I know there are already several posts about the relationship between covariance and independence in this forum but I couldn’t find the answer to the issue bugging me on those posts.
Let me firstly say I know that: (1) independence between RVs means covariance = 0, but covariance = 0 does not necessarily mean independency between RVs. (2) Pearson’s correlation coefficient (corrcoef) detects linear dependencies between RVs, so non-linear dependencies might well yield covariance = 0 (a simple example is the parabola one, when RVs are X and Y = X^2).
Now, let X and Y be RVs, where X = A + B and Y = A - B; Here, A and B are also RVs, that could be either dependent and independent, and with zero-mean, variance = 1.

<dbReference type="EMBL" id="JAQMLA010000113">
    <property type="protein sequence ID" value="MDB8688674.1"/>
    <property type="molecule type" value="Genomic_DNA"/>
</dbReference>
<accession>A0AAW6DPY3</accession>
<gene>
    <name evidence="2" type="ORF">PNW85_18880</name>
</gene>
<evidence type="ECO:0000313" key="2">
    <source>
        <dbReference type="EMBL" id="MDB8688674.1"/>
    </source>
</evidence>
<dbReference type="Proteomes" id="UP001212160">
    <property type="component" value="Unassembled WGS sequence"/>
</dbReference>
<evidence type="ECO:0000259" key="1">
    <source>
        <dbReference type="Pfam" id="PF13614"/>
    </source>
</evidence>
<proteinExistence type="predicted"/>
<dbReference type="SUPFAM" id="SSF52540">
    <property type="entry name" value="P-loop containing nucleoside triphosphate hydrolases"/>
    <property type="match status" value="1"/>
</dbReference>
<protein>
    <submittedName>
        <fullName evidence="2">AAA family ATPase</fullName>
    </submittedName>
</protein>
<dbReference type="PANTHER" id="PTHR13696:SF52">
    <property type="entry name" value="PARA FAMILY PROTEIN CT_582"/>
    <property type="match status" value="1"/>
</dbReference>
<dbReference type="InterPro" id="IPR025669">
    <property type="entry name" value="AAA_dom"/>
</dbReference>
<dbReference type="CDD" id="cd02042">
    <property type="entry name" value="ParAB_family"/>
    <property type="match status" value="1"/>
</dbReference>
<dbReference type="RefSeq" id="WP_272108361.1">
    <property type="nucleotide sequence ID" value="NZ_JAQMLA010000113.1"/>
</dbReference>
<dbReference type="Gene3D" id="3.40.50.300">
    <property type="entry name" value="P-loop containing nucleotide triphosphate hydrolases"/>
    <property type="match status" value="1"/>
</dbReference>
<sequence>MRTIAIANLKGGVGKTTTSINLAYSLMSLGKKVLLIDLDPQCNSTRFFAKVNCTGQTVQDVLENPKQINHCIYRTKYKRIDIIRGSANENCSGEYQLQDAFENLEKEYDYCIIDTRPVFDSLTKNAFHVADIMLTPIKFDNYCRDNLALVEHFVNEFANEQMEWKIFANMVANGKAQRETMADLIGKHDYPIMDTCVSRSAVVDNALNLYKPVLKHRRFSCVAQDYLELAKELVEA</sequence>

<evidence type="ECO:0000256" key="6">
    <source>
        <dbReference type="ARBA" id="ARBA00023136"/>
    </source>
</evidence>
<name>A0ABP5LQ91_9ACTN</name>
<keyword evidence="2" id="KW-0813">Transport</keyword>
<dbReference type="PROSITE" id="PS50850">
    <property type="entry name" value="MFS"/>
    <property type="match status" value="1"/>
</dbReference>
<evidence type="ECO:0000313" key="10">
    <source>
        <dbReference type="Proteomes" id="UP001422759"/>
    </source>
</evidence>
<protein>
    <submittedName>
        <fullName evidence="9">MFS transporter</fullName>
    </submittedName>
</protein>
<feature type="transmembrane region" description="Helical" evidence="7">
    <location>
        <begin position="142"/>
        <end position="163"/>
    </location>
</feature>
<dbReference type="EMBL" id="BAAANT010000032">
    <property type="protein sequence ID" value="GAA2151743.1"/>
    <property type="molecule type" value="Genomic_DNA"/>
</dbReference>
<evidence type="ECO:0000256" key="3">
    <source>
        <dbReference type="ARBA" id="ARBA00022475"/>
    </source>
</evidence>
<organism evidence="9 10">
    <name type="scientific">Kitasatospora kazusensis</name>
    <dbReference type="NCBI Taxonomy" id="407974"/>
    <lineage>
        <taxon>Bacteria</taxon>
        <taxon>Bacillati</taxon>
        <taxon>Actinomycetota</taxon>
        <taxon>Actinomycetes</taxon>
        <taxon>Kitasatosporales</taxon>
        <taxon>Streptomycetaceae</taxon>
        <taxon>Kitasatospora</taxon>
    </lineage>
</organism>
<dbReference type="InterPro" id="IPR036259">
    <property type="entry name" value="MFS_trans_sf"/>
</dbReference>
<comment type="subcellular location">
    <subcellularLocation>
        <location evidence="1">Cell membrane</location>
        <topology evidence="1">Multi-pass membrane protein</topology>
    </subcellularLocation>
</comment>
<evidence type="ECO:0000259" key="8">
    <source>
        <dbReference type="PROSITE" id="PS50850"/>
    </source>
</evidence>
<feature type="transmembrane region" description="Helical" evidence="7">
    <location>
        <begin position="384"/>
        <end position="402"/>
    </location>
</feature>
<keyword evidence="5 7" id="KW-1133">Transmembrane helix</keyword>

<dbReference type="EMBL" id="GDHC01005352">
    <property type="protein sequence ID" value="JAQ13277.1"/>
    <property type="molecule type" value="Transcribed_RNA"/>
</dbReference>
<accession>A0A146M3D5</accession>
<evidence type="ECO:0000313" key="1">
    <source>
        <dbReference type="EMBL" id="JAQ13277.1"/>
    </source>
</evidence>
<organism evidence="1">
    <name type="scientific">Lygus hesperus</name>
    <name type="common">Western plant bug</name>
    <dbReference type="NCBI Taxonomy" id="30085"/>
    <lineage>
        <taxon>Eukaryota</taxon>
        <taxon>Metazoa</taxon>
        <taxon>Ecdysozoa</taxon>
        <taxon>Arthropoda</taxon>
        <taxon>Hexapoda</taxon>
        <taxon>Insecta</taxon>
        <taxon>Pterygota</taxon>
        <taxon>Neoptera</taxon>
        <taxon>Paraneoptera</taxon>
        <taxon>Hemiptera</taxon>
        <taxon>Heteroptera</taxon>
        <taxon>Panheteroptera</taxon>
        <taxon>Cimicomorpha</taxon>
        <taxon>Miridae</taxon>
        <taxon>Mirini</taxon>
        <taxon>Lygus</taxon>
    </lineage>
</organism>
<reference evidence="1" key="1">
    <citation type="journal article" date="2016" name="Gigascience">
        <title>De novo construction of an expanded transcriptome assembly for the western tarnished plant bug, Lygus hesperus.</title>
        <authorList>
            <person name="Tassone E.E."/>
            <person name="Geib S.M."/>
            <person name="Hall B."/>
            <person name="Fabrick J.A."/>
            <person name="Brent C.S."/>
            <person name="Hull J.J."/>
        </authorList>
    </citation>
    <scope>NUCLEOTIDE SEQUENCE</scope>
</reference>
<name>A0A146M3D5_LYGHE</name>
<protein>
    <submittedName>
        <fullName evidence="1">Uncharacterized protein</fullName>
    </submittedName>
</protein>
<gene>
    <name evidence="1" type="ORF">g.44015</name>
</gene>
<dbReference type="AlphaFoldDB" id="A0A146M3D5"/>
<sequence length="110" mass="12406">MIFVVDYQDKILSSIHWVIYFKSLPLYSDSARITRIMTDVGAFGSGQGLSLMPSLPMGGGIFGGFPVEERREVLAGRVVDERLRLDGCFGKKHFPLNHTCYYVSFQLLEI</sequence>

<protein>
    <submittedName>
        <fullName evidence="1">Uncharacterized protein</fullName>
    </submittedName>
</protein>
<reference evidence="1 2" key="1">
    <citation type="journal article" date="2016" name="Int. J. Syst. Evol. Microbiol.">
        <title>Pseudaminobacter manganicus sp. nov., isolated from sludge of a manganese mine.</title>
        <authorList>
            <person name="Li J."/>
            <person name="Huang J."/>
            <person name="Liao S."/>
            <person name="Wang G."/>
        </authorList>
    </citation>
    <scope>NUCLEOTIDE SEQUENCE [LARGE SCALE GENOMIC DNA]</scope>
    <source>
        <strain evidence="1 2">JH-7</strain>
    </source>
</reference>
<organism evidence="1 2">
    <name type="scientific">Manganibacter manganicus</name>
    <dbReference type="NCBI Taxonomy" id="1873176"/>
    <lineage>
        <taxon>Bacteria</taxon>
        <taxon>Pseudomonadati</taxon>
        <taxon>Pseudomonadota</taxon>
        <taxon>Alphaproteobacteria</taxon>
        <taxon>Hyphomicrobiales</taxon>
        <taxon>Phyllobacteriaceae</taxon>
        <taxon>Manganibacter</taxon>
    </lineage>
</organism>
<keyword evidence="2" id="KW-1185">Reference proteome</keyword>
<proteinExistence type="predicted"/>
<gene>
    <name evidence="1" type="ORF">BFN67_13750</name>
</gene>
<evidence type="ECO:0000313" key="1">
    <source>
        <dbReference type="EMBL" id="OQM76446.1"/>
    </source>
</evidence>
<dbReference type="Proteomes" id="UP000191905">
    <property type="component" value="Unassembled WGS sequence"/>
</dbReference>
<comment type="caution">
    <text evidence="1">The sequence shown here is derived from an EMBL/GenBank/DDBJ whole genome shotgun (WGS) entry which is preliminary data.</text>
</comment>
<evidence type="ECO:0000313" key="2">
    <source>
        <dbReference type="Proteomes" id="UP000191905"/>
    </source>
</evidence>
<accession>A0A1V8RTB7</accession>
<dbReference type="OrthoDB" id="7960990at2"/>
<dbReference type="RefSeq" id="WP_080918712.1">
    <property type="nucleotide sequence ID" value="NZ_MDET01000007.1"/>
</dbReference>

What I want to know is whether X and Y are independent (or dependent).
At first glance I am inclined to say X and Y are dependent because both are functions of the same A and B. I would also say that their relationship seems linear because Y = X - 2B. What is making me confused is that COV(X,Y) = 0, so, corrcoef = 0, as can be seen below.
COV(X,Y) = E[(X - E[X])(Y - E[Y])] = E[XY] = E[(A+B)(A-B)] = E[A^2 - B^2] = E[A^2] - E[B^2] = 1 - 1 = 0 or COV(A+B,A-B) = COV(A,A) + COV(A,-B) + COV(B,A) + COV(B,-B) = VAR(A) - COV(A,B) + COV(A,B) - VAR(B) = 1 - COV(A,B) + COV(A,B) - 1 = 0
Wouldn’t COV(X,Y) = 0 mean that X and Y are either independent or dependent though following a non-linear relationship? But they don’t seem independent and they don’t seem to have a non-linear relationship. They seem to have a linear relationship, but in such case covariance should be different from 0.
What is the issue here? I would be glad if someone could shed some light on that.